Workplace fatalities are the most extreme consequence of unsafe conditions and an unprepared workforce.

Whilst their occurrence in Australia has reduced by over a third in the past decade, Safe Work Australia’s recently published Key Work Health and Safety Statistics, Australia 2022 report reveals that 169 people lost their lives at work in 2021. In addition, there were over 130,000 serious workers’ compensation claims during this reporting period.

The top five nature of injuries or disease for compensation claims were:

  • Traumatic joint/ligament and muscle/ tendon injury
  • Musculoskeletal and connective tissue diseases
  • Wounds, lacerations, amputations and internal organ damage
  • Fractures
  • Mental health conditions

Whilst mental health conditions represented just 9% of serious claims, the median time lost was 30.7 working weeks per serious claim, with an average compensation payment of $55,270. In comparison, physical injuries and diseases saw a median lost time of 6.2 working weeks and compensation payment of $13,883.


What industries had the highest worker fatality rate?

The nature of the work required in each industry can bring about an inherent level of risk, and Safe Work Australia’s data reflects this relationship between high-risk industries and workplace fatalities. However, even lower risk industries were not untouched. Whilst Agriculture, Forestry & Fishing held the highest fatality rate at 10.4 per 100,000 workers, there were still worker deaths in Administrative Services (5), Arts & Recreation (5), and Retail Trade (1).

Industry of Employer Number of Fatalities Fatalities per 100,000 workers
Agriculture, forestry & fishing 33 10.4
Transport, postal & warehousing 52 7.9
Mining 6 2.3
Construction 24 2.1
Arts & recreation services 5 2.1
Electricity, gas, water & waste services 3 2.1
Manufacturing 16 1.8
Administrative & support services 5 1.2
Wholesale trade 4 1.1
Rental, hiring & real estate services 2 0.9
Public administration & safety 6 0.6
Other services 3 0.6
Education & training 4 0.4
Accommodation & food services 2 0.2
Health care & social assistance 2 0.1
Professional, scientific & technical services 1 0.1
Retail trade 1 0.1
Financial & insurance services 0 0.1
Information media & telecommunications 0 0.1


What are the leading causes of work-related fatalities?

Mechanic Count Percentage
Vehicle collision* 64 38%
Being hit by moving objects 24 11%
Falls from a height 19 11%
Being hit by falling objects 16 9%
Being trapped by moving machinery 11 7%
Other mechanisms 35 21%

*Includes fatalities that occurred as a direct result of a vehicle crash, and includes not only road vehicles such as cars and trucks, but also machines such as aircraft, boats, loaders, tractors and quad bikes.


What kinds of workers are most at risk?

Certain occupations were significantly overrepresented in Safe Work Australia’s report. 40% of workplace fatalities in 2021 were Machinery Operators & Drivers (68). Of the remaining 60%, the vast majority were Labourers (34), Managers (24), or Technicians & Trade Workers (22).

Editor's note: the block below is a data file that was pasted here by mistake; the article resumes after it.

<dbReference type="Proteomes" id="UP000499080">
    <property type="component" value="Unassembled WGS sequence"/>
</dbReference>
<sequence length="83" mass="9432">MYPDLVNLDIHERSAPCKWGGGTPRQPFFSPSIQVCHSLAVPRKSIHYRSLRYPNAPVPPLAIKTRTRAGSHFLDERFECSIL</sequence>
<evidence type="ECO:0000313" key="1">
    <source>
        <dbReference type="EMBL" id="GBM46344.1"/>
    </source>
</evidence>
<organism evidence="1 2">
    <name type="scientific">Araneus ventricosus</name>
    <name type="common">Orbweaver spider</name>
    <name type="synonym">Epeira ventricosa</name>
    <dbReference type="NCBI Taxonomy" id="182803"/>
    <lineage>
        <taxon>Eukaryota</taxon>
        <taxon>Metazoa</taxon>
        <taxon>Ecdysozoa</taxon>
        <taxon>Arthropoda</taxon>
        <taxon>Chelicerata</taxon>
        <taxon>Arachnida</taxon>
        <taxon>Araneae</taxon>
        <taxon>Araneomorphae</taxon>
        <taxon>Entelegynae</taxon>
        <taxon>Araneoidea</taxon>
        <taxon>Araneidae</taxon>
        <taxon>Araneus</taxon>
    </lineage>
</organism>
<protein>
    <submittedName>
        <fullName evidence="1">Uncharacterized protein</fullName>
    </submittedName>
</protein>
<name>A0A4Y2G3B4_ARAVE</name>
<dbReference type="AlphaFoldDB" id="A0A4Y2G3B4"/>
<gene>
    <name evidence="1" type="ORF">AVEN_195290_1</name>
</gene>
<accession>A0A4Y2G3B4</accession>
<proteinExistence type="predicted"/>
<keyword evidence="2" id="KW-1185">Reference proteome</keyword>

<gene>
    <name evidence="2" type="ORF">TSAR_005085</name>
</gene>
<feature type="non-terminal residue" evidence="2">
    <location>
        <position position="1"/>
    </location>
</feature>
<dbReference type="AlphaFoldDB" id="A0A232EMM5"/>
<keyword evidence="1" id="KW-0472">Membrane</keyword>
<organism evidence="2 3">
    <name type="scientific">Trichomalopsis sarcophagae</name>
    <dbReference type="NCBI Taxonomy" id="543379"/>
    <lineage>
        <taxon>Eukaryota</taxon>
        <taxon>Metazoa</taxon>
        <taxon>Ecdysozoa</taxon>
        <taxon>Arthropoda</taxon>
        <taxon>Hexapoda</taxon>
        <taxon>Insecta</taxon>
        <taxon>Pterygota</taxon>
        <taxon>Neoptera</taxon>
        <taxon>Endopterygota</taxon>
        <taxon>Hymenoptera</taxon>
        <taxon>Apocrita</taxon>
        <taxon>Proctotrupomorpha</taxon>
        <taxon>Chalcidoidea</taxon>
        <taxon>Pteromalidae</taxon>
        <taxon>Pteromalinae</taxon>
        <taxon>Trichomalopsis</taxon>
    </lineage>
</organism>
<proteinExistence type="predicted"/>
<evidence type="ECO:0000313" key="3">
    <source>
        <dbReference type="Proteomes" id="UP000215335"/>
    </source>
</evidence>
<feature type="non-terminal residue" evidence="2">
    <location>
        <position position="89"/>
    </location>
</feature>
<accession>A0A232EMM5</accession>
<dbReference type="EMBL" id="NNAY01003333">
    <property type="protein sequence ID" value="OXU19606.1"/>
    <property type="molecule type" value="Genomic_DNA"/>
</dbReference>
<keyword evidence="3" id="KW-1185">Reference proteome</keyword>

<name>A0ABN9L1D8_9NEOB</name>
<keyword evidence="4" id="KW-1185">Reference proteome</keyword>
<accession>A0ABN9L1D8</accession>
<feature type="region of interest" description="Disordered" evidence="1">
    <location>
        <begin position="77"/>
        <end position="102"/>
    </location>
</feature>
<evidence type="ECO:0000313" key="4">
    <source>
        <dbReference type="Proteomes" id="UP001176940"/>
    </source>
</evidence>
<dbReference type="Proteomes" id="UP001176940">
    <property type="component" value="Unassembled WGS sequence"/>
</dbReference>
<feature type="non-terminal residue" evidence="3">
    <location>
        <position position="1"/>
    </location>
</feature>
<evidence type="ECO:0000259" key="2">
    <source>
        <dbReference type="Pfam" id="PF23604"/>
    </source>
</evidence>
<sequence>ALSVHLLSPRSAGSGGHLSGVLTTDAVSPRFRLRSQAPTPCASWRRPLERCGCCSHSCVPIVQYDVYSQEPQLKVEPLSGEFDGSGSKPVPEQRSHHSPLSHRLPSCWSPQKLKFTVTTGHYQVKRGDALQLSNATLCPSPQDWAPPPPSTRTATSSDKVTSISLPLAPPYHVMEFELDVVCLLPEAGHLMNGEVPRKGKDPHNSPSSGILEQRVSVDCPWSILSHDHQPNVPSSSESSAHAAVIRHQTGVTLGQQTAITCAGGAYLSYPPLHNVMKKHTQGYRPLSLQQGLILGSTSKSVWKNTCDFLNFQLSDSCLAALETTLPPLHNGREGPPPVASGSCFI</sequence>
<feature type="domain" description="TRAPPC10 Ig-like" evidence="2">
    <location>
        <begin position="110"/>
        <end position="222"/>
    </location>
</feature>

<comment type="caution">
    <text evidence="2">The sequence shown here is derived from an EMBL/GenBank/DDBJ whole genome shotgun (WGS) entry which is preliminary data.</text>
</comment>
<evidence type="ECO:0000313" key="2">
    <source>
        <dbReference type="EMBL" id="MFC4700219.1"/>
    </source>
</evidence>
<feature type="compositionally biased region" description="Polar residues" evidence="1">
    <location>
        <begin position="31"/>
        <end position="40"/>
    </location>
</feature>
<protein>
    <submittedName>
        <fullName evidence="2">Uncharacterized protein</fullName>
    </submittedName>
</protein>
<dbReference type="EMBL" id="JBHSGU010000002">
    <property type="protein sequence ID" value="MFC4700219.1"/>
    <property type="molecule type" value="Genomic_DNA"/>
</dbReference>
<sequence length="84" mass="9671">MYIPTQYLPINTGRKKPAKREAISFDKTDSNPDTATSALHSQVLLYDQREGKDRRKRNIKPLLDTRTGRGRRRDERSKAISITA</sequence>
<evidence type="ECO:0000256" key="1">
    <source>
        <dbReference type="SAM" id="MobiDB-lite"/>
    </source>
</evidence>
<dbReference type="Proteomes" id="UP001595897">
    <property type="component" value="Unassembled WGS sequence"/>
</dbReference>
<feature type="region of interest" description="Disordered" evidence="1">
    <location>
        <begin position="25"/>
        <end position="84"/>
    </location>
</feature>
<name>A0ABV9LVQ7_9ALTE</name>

Similarly, the top four occupations that saw serious compensation claims were:

  • Labourers
  • Machinery operated and divers
  • Technicians and trades workers
  • Community and personal service workers

Read: Managing Risks of Hazardous Manual Tasks


Managing the risks in your workplace

The statistics outlined in Safe Work Australia’s Key Work Health and Safety Statistics, Australia 2022 report are a sombre reminder of the risks faced in workplaces across the country, however should serve to remind Persons Conducting a Business or Undertaking (PCBU), or employers, of important areas to focus on establishing excellence in their safety management systems.

“Work-related fatalities, injuries and illnesses have a devastating impact on workers, their families and the community. Through our analysis of data and research, we are gaining better insights into future work health and safety and workers’ compensation challenges.

The changing nature of work and workplaces, the shift in workforce demographics and the evolution of new technologies present new risks but also provide us with new opportunities to improve WHS in a changing world.”

Michelle Baxter, CEO, Safe Work Australia

Organisations should seek to build an effective culture around safety, both with direct employees and the engagement of contractors. Fundamental elements include:

  • Having a comprehensive understanding of the nature of their work
  • Conducting thorough risk assessments
  • Eliminating risks as far as reasonably practicable
  • Implementing appropriate controls
  • Setting and communicating policies and procedures
  • Delivering tailored training and inductions
  • Prequalifying contractors based on their preparedness for the work required of them

A Safety Management System should be continually revisited to adapt, refine, and improve based on changes in their organisation, a project’s life cycle, and the industry as a whole.

Read next: What Does Leadership in Safety Look Like?